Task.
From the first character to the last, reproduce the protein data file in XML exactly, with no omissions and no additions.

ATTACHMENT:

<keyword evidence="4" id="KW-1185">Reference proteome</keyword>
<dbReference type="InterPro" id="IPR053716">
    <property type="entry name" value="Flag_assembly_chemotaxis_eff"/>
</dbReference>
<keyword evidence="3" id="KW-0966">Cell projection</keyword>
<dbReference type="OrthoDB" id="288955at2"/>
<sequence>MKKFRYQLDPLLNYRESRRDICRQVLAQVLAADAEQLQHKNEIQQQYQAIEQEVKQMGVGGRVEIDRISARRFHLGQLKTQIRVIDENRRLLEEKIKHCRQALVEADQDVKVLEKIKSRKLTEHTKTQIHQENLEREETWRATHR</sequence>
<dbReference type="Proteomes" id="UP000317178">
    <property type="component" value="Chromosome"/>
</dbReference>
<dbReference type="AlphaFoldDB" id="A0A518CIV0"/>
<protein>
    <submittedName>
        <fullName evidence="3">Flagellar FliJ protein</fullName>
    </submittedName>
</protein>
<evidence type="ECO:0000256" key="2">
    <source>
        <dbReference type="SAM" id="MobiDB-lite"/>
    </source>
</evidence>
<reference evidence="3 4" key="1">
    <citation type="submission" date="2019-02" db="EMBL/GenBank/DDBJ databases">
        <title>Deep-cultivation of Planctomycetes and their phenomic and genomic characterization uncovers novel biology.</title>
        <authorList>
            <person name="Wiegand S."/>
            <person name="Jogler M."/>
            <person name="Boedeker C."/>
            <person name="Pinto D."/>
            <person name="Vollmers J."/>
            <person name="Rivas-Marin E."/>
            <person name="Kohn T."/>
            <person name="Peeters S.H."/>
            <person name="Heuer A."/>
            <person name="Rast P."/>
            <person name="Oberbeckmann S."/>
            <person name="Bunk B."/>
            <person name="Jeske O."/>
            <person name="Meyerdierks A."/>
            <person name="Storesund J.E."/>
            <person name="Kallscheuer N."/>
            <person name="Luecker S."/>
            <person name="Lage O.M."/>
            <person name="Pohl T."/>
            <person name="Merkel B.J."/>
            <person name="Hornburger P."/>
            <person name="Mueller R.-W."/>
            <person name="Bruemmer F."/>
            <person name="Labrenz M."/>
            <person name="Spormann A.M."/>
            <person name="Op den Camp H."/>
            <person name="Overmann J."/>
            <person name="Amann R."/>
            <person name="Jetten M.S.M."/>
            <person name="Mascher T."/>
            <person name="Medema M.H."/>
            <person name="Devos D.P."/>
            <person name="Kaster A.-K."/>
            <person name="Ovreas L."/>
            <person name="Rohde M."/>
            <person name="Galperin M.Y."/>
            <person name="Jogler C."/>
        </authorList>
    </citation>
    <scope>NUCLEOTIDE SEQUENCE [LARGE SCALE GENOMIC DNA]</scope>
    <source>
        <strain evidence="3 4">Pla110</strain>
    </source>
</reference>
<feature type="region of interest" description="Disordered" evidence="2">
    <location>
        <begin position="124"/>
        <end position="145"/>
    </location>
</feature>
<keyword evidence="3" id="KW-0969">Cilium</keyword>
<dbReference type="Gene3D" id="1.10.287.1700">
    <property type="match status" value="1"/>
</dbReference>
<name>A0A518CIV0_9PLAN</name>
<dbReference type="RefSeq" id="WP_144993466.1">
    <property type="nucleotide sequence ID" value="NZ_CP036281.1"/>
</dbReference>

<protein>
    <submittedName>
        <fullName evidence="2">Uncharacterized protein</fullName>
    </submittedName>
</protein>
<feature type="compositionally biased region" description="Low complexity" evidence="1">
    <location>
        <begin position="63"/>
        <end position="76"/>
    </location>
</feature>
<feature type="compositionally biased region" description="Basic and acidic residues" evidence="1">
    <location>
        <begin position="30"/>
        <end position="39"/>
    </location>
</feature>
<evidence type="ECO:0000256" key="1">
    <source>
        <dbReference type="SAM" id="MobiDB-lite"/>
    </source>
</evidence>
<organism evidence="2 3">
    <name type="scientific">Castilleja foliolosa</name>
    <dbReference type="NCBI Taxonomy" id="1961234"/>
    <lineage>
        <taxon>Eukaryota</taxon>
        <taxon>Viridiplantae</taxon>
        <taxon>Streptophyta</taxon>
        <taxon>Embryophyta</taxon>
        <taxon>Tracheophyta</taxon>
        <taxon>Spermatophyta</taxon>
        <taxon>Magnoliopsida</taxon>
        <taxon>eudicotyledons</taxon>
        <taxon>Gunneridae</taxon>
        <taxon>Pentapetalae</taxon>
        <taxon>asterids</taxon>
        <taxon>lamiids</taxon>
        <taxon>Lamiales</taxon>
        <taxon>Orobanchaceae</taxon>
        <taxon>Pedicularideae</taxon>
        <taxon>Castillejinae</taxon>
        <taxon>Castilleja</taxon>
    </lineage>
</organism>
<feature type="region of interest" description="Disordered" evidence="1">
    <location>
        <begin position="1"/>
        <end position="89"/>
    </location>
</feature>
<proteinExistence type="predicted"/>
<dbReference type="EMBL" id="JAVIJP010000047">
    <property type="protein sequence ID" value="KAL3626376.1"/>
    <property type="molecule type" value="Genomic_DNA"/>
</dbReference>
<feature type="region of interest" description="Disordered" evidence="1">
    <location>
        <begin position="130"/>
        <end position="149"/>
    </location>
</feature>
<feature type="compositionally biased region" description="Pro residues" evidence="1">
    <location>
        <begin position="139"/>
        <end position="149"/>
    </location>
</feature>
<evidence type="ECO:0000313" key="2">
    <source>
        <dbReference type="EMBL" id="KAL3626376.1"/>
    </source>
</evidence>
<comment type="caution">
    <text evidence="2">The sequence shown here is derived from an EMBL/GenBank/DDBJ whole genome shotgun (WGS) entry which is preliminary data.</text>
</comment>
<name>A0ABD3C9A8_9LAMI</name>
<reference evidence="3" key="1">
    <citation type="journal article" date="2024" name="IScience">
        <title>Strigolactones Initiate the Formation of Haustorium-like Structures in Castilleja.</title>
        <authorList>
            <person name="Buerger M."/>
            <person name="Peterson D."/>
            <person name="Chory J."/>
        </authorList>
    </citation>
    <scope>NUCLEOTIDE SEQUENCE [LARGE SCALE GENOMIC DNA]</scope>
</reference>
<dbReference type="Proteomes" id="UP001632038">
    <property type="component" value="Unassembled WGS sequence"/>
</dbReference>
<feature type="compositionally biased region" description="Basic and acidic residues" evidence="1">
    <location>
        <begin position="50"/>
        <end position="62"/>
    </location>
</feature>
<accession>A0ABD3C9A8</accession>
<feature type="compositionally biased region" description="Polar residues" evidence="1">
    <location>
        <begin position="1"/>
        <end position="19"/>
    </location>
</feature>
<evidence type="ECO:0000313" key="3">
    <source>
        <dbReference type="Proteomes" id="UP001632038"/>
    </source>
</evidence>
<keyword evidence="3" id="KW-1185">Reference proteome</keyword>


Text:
<keyword evidence="4" id="KW-1185">Reference proteome</keyword>
<dbReference type="InterPro" id="IPR053716">
    <property type="entry name" value="Flag_assembly_chemotaxis_eff"/>
</dbReference>
<keyword evidence="3" id="KW-0966">Cell projection</keyword>
<dbReference type="OrthoDB" id="288955at2"/>
<sequence>MKKFRYQLDPLLNYRESRRDICRQVLAQVLAADAEQLQHKNEIQQQYQAIEQEVKQMGVGGRVEIDRISARRFHLGQLKTQIRVIDENRRLLEEKIKHCRQALVEADQDVKVLEKIKSRKLTEHTKTQIHQENLEREETWRATHR</sequence>
<dbReference type="Proteomes" id="UP000317178">
    <property type="component" value="Chromosome"/>
</dbReference>
<dbReference type="AlphaFoldDB" id="A0A518CIV0"/>
<protein>
    <submittedName>
        <fullName evidence="3">Flagellar FliJ protein</fullName>
    </submittedName>
</protein>
<evidence type="ECO:0000256" key="2">
    <source>
        <dbReference type="SAM" id="MobiDB-lite"/>
    </source>
</evidence>
<reference evidence="3 4" key="1">
    <citation type="submission" date="2019-02" db="EMBL/GenBank/DDBJ databases">
        <title>Deep-cultivation of Planctomycetes and their phenomic and genomic characterization uncovers novel biology.</title>
        <authorList>
            <person name="Wiegand S."/>
            <person name="Jogler M."/>
            <person name="Boedeker C."/>
            <person name="Pinto D."/>
            <person name="Vollmers J."/>
            <person name="Rivas-Marin E."/>
            <person name="Kohn T."/>
            <person name="Peeters S.H."/>
            <person name="Heuer A."/>
            <person name="Rast P."/>
            <person name="Oberbeckmann S."/>
            <person name="Bunk B."/>
            <person name="Jeske O."/>
            <person name="Meyerdierks A."/>
            <person name="Storesund J.E."/>
            <person name="Kallscheuer N."/>
            <person name="Luecker S."/>
            <person name="Lage O.M."/>
            <person name="Pohl T."/>
            <person name="Merkel B.J."/>
            <person name="Hornburger P."/>
            <person name="Mueller R.-W."/>
            <person name="Bruemmer F."/>
            <person name="Labrenz M."/>
            <person name="Spormann A.M."/>
            <person name="Op den Camp H."/>
            <person name="Overmann J."/>
            <person name="Amann R."/>
            <person name="Jetten M.S.M."/>
            <person name="Mascher T."/>
            <person name="Medema M.H."/>
            <person name="Devos D.P."/>
            <person name="Kaster A.-K."/>
            <person name="Ovreas L."/>
            <person name="Rohde M."/>
            <person name="Galperin M.Y."/>
            <person name="Jogler C."/>
        </authorList>
    </citation>
    <scope>NUCLEOTIDE SEQUENCE [LARGE SCALE GENOMIC DNA]</scope>
    <source>
        <strain evidence="3 4">Pla110</strain>
    </source>
</reference>
<feature type="region of interest" description="Disordered" evidence="2">
    <location>
        <begin position="124"/>
        <end position="145"/>
    </location>
</feature>
<keyword evidence="3" id="KW-0969">Cilium</keyword>
<dbReference type="Gene3D" id="1.10.287.1700">
    <property type="match status" value="1"/>
</dbReference>
<name>A0A518CIV0_9PLAN</name>
<dbReference type="RefSeq" id="WP_144993466.1">
    <property type="nucleotide sequence ID" value="NZ_CP036281.1"/>
</dbReference>

<protein>
    <submittedName>
        <fullName evidence="2">Uncharacterized protein</fullName>
    </submittedName>
</protein>
<feature type="compositionally biased region" description="Low complexity" evidence="1">
    <location>
        <begin position="63"/>
        <end position="76"/>
    </location>
</feature>
<feature type="compositionally biased region" description="Basic and acidic residues" evidence="1">
    <location>
        <begin position="30"/>
        <end position="39"/>
    </location>
</feature>
<evidence type="ECO:0000256" key="1">
    <source>
        <dbReference type="SAM" id="MobiDB-lite"/>
    </source>
</evidence>
<organism evidence="2 3">
    <name type="scientific">Castilleja foliolosa</name>
    <dbReference type="NCBI Taxonomy" id="1961234"/>
    <lineage>
        <taxon>Eukaryota</taxon>
        <taxon>Viridiplantae</taxon>
        <taxon>Streptophyta</taxon>
        <taxon>Embryophyta</taxon>
        <taxon>Tracheophyta</taxon>
        <taxon>Spermatophyta</taxon>
        <taxon>Magnoliopsida</taxon>
        <taxon>eudicotyledons</taxon>
        <taxon>Gunneridae</taxon>
        <taxon>Pentapetalae</taxon>
        <taxon>asterids</taxon>
        <taxon>lamiids</taxon>
        <taxon>Lamiales</taxon>
        <taxon>Orobanchaceae</taxon>
        <taxon>Pedicularideae</taxon>
        <taxon>Castillejinae</taxon>
        <taxon>Castilleja</taxon>
    </lineage>
</organism>
<feature type="region of interest" description="Disordered" evidence="1">
    <location>
        <begin position="1"/>
        <end position="89"/>
    </location>
</feature>
<proteinExistence type="predicted"/>
<dbReference type="EMBL" id="JAVIJP010000047">
    <property type="protein sequence ID" value="KAL3626376.1"/>
    <property type="molecule type" value="Genomic_DNA"/>
</dbReference>
<feature type="region of interest" description="Disordered" evidence="1">
    <location>
        <begin position="130"/>
        <end position="149"/>
    </location>
</feature>
<feature type="compositionally biased region" description="Pro residues" evidence="1">
    <location>
        <begin position="139"/>
        <end position="149"/>
    </location>
</feature>
<evidence type="ECO:0000313" key="2">
    <source>
        <dbReference type="EMBL" id="KAL3626376.1"/>
    </source>
</evidence>
<comment type="caution">
    <text evidence="2">The sequence shown here is derived from an EMBL/GenBank/DDBJ whole genome shotgun (WGS) entry which is preliminary data.</text>
</comment>
<name>A0ABD3C9A8_9LAMI</name>
<reference evidence="3" key="1">
    <citation type="journal article" date="2024" name="IScience">
        <title>Strigolactones Initiate the Formation of Haustorium-like Structures in Castilleja.</title>
        <authorList>
            <person name="Buerger M."/>
            <person name="Peterson D."/>
            <person name="Chory J."/>
        </authorList>
    </citation>
    <scope>NUCLEOTIDE SEQUENCE [LARGE SCALE GENOMIC DNA]</scope>
</reference>
<dbReference type="Proteomes" id="UP001632038">
    <property type="component" value="Unassembled WGS sequence"/>
</dbReference>
<feature type="compositionally biased region" description="Basic and acidic residues" evidence="1">
    <location>
        <begin position="50"/>
        <end position="62"/>
    </location>
</feature>
<accession>A0ABD3C9A8</accession>
<feature type="compositionally biased region" description="Polar residues" evidence="1">
    <location>
        <begin position="1"/>
        <end position="19"/>
    </location>
</feature>
<evidence type="ECO:0000313" key="3">
    <source>
        <dbReference type="Proteomes" id="UP001632038"/>
    </source>
</evidence>
<keyword evidence="3" id="KW-1185">Reference proteome</keyword>